The COVID-19 pandemic has increased the amount of remote job opportunities, with many job searches now taking place solely online. But without any visit to the company’s HQ, how can jobseekers be sure they’re not being duped? As lockdowns ensued around the world, it seemed to bring along another worrisome occurrence: a fake job epidemic. In 2020, JobsAware, a British non-profit founded to tackle the growth in job-related scams, reported a 70% rise in fake job adverts. Moreover, 74% of jobseekers admitted to applying for a job they later believe did not exist.
Meet London-based design-agency Madbird, which employed dozens of workers across the world, without actually existing.
But sometimes — it can get even worse. People get jobs at a company that is not a real company. In lieu of a global pandemic and the rise of remote work, dynamic influencer Ali Ayad tricked dozens of employees all over the world in one of the most elaborate job-related cons to date. Meet London-based design-agency Madbird, which employed dozens of workers across the world, without actually existing.
Beware of Jobfishing
The BBC’s Leo Sands, Catrin Nye, Divya Talwar and Benjamin Lister spent over a year investigating what happened. We’re familiar with catfishing, but this is jobfishing. They followed the trial of Ayad, who spent countless of hours accumulating a fake senior leadership team, hoping to dupe staff into working for him. “At least six of the most senior employees profiled by Madbird were fake. Their identities stitched together using photos stolen from random corners of the internet and made-up names”, the authors write.
Job ads were posted online for positions within its international sales team — leading to ‘at least a dozen people’ being hired from Uganda, India, South Africa, the Philippines and elsewhere were hired.
By using facial recognition technology, the BBC managed to find out that the company’s co-founder was actually a Prague-based beehive maker, while one of the company’s graphic designers was one of the first results when searching for ‘ginger man’ on Getty Images. Moreover, job ads were posted online for positions within its international sales team — leading to ‘at least a dozen people’ being hired from Uganda, India, South Africa, the Philippines and elsewhere were hired.
‘No one was paid a single penny’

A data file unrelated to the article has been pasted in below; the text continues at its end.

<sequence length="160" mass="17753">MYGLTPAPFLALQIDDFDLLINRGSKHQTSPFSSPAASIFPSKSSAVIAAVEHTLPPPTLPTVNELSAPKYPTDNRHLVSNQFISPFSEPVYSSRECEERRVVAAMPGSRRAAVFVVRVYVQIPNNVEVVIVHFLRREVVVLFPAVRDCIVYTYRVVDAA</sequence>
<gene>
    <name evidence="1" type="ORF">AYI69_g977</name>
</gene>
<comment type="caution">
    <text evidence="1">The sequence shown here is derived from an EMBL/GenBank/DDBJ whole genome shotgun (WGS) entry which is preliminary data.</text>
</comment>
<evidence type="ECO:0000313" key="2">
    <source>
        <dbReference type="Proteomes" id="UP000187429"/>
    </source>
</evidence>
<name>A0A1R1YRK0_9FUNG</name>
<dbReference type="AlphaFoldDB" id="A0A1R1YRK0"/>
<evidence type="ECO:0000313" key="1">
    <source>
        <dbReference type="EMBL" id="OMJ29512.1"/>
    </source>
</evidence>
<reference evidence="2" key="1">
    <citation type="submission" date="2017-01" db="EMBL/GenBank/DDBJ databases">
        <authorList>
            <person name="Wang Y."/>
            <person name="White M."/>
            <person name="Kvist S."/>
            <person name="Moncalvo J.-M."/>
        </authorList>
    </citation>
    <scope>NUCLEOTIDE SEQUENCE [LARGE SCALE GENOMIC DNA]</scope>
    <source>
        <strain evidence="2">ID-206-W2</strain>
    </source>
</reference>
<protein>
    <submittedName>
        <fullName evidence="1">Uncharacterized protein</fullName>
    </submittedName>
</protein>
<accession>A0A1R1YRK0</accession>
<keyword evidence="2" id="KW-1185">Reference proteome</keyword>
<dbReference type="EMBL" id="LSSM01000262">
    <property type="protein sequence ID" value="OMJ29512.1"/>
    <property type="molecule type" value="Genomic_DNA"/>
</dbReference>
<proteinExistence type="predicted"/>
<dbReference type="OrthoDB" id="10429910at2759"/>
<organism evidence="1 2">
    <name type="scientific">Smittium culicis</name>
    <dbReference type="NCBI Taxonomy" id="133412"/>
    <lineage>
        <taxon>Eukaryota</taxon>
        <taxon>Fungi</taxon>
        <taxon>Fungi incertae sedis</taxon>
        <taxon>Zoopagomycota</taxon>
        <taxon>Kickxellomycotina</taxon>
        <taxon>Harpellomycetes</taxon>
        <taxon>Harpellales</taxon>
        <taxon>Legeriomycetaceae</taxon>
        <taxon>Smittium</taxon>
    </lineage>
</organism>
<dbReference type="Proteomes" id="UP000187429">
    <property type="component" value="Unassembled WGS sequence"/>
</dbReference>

Meetings were done through Zoom, with every employee working from home. After all, everyone was going through a pandemic. No one was paid a single penny, according to the BBC report. “They had all agreed to work on a commission-only basis for the first six months. It was only after they passed their probation period that they would be put on a salary – about £35,000 ($47,300) for most. Until then, they would only earn a percentage of every deal they negotiated. They were all young adults looking for work and living through a pandemic. Many felt they had no choice but to accept the terms in their contracts.”
“Many felt they had no choice but to accept the terms in their contracts.”
Sadly, scams like Ayad and Madbird’s aren’t the first of its kind — nor will they be the last. “Since the start of COVID we have seen a 65% increase in the volume of reports about fake jobs online”, says Keith Rosser, chair of JobsAware. “In the first 5 weeks of 2022 we have received over 50 reports of fake jobs.”
“There is hope that the Online Safety Bill will put more onus on job platforms operating online.”
Rosser says the responsibility lies with platforms where the jobs are advertised. “There needs to be better safeguards on platforms advertising jobs online”, he commented. “In the recent UK Labour Market Enforcement Strategy, Matthew Taylor, Chief Executive of the Royal Society of the Arts, recently said ‘online recruitment is poorly regulated’. There is hope that the Online Safety Bill will put more onus on job platforms operating online.”